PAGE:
Thursday, March 10, 2011

Giving up Lent for Lent

This is the newsletter article I wrote for the month of March. As we begin the Lenten journey to Easter, sometimes it helps to remember that Lent is not about guilt or a competition to see who can give up the most. My idea of "giving up Lent for Lent" was inspired by Dr. Schramm up at the seminary.

"Giving up Lent for Lent"

God's grace and peace be with all of you!

This month, we enter the season of Lent - a time of penitence and reflection before Easter, modeled on Jesus' own time in the wilderness. Christians have traditionally given up certain luxuries - like meat - for this season. Today, many choose to give up chocolate or soda or other temptations.

Others choose to take on a practice rather than give something up. They may take on an intentional time each day for prayer or reading Scripture. They may choose to devote extra time or money for caring for others.

The purpose of "giving up" or "taking on" is to deepen our spiritual lives. We remind ourselves during Lent that we are dependent on God and that God calls us to care for others. We should remember these lessons all year round! But sometimes it helps to have a reminder, and so many people choose a Lenten practice. Yet sometimes, the practice of Lent can feel like a burden.

One of my seminary professors is fond of saying every year, "I'm giving up Lent for Lent." Now, I can't say I know exactly what he meant by those words, but I think his point was that he was opting out: neither giving something up nor taking something on. In the overwhelming stress of seminary, I appreciated his implicit permission not to "do Lent." Sometimes our lives don't fit with the liturgical calendar. Sometimes we can't give anything up. Sometimes we can't squeeze a single extra thing onto our overburdened plates. Sometimes we need to give up Lent for Lent.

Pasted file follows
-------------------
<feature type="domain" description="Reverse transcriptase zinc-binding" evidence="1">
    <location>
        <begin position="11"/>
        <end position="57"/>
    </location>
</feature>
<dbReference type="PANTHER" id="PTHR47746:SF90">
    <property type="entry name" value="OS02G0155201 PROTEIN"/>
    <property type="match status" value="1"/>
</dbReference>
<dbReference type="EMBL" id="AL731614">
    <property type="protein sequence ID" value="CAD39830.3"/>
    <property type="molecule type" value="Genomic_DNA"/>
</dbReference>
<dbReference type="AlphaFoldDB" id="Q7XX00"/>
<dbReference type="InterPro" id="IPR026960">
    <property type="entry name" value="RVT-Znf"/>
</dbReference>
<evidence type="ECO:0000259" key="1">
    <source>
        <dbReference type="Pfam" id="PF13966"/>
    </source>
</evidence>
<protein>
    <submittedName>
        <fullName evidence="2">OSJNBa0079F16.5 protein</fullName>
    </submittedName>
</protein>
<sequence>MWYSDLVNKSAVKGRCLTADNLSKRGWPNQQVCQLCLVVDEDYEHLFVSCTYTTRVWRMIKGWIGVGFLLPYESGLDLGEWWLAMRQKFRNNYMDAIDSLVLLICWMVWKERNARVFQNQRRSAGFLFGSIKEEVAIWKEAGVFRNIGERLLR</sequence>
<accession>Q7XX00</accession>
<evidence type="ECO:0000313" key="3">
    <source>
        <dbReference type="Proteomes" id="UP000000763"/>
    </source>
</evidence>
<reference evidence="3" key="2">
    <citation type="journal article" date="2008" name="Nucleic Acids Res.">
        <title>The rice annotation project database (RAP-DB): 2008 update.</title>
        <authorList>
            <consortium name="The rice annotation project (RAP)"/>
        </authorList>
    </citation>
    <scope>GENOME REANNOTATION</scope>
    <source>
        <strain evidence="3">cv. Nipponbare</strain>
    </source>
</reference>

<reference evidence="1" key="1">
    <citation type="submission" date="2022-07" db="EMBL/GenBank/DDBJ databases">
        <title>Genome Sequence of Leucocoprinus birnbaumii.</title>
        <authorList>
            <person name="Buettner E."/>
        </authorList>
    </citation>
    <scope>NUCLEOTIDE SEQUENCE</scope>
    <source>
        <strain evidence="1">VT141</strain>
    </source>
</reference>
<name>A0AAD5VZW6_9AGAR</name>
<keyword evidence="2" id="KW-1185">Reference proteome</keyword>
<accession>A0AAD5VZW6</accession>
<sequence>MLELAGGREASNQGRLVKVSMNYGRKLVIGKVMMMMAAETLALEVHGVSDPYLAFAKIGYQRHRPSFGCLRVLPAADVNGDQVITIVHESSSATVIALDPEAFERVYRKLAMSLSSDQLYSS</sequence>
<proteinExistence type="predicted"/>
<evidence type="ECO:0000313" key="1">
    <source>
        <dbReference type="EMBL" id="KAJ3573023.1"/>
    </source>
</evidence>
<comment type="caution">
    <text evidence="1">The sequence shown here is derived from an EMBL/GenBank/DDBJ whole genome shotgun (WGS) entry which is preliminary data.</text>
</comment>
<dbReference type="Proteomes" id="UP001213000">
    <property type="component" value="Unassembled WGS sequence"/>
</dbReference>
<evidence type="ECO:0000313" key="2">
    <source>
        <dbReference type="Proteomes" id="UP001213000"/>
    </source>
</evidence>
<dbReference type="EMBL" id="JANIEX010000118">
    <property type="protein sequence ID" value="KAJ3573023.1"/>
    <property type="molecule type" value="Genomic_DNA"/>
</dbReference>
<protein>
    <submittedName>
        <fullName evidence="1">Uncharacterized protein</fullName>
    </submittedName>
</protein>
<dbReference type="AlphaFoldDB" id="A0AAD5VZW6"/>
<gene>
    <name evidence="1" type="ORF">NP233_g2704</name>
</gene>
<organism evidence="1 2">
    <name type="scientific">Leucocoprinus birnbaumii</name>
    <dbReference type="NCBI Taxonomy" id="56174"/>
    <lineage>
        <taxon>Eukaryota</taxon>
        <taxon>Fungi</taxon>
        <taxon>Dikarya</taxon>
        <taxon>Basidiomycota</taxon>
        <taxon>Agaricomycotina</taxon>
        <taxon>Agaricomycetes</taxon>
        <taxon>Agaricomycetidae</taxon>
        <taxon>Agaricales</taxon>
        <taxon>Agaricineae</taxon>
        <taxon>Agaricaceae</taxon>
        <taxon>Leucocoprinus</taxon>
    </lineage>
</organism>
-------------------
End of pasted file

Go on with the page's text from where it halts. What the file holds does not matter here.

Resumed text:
When we feel overwhelmed, Lent can seem like the straw that broke the camel's back: it's just one more thing we're expected to do. That's not how Lent should be. The season of Lent isn't designed to make us feel guilty and inadequate. It's designed to help us center our lives on God, and we can do that in a variety of ways.

So if you give something up this Lenten season, I pray that you will be reminded that we do not live by bread (or chocolate, or caffeine) alone. If you take something on, I pray that you will be enriched and enrich the lives of others. And if you choose to give up Lent for Lent, I offer you the words of Martin Luther: "Sin boldly! And trust in Christ more boldly still."

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